I know that through some of my most difficult times, that instead of being grateful for the support that people showed me, I dwelt on the misery that I was feeling. Instead of seeing the light in given situation, I automatically felt that life was happening to me rather than for me. I did not see the bigger picture. I had yet to recognize the power of gratitude. Once I found it, it opened my eyes to seeing my challenges from a different perspective. I was able to appreciate and acknowledge not only that I could be better, but that I was not alone in my journey.
Why should you work on cultivating an attitude of gratitude to feel content? When we are grateful for what we have and for the people in our lives it shifts the chemicals in our brain to help us see the positive especially in stressful or challenging situations. It helps us to connect to something bigger than ourselves which enhances our feelings of connection and quality of life.
How can we cultivate this gratitude:
Take a moment to think of all the things that you have in this moment.
Find gratitude in something that challenges you.
Spend time with loved ones.
Share with others how grateful you are to have them in your life.
5. Live simply to find contentment.
With all the things and the thoughts and the experiences that inundate us this is another one that is easier said than done. Think about a moment in time where you are not being consumed by social media, friends and family opinions, television, advertisements, news, etc. It’s not easy to escape the noise. However, it is essential in gaining the freedom from the binds of grievance, complexity and emotional turmoil.
Confusious says: "Life is really simple, but we insist on making it complicated."
Living simply is not just giving up the physical things although that does help, but it is also about the mental clutter that takes up precious space in your mind. Yoga gives you an opportunity to sift through the though weeds in your mind to get to a clear plot where you can plant fresh seeds and make room for the flowers to bloom. When your mind is filled with weeds the beauty the truth gets hidden.
There was a time when my mind fed off of complexity. It was easier to let my mind hoard information. I was always looking for “the answer” to get my life back to feeling “normal” I would fill my days with activities and get lost in the shuffle of doing. I would do anything other than to sit with my fear and face it. I preferred to get caught up in the complexity of my fear and life which stole more from me then taking time out to just be quiet and still. I truly believe I did this because I feared that what was on the other side was even more ugly than what I was currently facing. I also believe that we do this because fear that we are going to miss out, good old, FOMO (fear of missing out). What if we did miss out though, what if we saw it as an opportunity of what we could gain rather than what we could lose?
Issac Newton said, "Truth is ever to be found in simplicity and not in multiplicity and confusion of things."
When I practiced yoga there was nothing complex about it. I moved, I would breath and I would be quiet. I was able to weed the garden of my mind. I became aware of the extravagance of thought things I lacked presence. I allowed the weeds to dominate and steal space from my truth.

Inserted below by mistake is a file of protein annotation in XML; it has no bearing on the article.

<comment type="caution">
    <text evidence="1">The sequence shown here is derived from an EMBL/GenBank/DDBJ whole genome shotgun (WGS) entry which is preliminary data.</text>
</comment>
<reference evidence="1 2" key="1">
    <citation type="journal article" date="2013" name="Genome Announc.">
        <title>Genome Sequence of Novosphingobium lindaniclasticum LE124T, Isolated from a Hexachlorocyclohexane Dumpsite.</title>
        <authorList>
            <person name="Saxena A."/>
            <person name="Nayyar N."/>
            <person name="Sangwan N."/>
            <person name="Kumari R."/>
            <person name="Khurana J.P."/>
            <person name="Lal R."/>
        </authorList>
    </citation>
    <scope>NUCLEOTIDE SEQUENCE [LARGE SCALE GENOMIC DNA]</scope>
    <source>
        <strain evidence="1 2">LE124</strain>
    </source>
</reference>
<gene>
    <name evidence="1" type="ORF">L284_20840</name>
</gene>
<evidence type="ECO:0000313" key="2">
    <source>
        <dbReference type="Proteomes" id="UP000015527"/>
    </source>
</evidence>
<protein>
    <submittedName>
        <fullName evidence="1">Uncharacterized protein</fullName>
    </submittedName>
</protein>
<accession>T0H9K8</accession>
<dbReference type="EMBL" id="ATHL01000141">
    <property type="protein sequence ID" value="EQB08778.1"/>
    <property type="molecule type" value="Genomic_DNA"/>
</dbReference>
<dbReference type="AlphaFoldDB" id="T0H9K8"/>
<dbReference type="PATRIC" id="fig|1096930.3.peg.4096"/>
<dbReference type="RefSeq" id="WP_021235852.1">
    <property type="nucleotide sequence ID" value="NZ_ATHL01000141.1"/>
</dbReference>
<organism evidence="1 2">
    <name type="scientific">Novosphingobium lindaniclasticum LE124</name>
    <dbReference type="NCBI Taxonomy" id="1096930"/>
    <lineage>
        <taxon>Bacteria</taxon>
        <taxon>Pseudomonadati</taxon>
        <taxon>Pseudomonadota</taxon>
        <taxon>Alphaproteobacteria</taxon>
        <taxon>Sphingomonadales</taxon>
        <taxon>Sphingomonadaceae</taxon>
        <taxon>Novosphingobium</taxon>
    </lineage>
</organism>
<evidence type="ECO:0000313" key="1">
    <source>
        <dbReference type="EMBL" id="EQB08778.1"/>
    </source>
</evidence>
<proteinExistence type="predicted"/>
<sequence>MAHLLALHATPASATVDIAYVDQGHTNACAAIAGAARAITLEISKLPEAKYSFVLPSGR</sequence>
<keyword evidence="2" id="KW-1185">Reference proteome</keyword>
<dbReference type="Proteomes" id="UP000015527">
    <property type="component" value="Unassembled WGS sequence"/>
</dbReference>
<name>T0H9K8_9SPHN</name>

I remember so clearly staring at my ceiling in Savasana and there was nothing. Not a thought passed through my mind. I remember walking to class my body felt light. I felt like I had discarded a hundred pounds of trash from my shoulders. I felt amazing. I was grounded. I noticed the little things, the things that over time, I had walked by a million times, but never noticed.
So how can you cultivate simplicity to find contentment?
Take out more than you accumulate. Think about everything you do in a day, do you truly need to do it all? Is there something that you can let go of?
Choose to be present, notice the little things, enjoy your life right now rather than when you hit a destination.
Ask yourself, do I really need this.
Go slowly and with full attention. Stop multi-tasking when you multi task you accumulate a lot of stuff both physical and emotional and you get nothing done, This further complicates things rather than simplifying things. Decide what is important. Does what you do, have or think bring you joy? does it allow you to enjoy your life to the fullest? Examine your commitments.
Simplifying my life and getting rid of the emotional and physical baggage that held me down, allowed me to gain a new perspective. The space that was in my mind was then able to be filled with truth. It was able to fully comprehend how my fear was stealing my contentment, my happiness and my joy.
In conclusion: As I sit here and finish this last paragraph of this post, I feel content. Not because I finished it and I reached my goal. But rather, I feel content because I have gotten my words on to the page. Because I trusted myself to just write and allow the words to be written.
I feel content because I am grateful for the time I gave myself to do this work and I am continuing to practice the mindfulness not only of my yoga practice but my every day life. It is in this daily practice that I can bask in Santosha, contentment. I have finally been able to touch true happiness, not at the price of missing out on anything, or out of fear. I did this by setting my priorities, and I stopped comparing myself. I shifted my inner voice, I cultivate gratitude and I chose to live simply. By doing these 5 things I have found contentment, and in essence I finally got my birthday wish.
By Julie Shapiro
Julie is a certified 200-hour yoga teacher, certified personal trainer and mother of two. Julie believes that yoga found her and was presented to her at a time when she needed it the most.
In fact, it was after her first yoga class that she finally experienced a quiet mind - no more mind chatter! Julie has been in the health and wellness space for 15+ years she currently teaches yoga in the online space.
You can find Julie on Facebook www.facebook.com/enhanceamplifyelevate1 & Instagram.com/jsyogafit
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A Practice of Contentment with Christen Bakken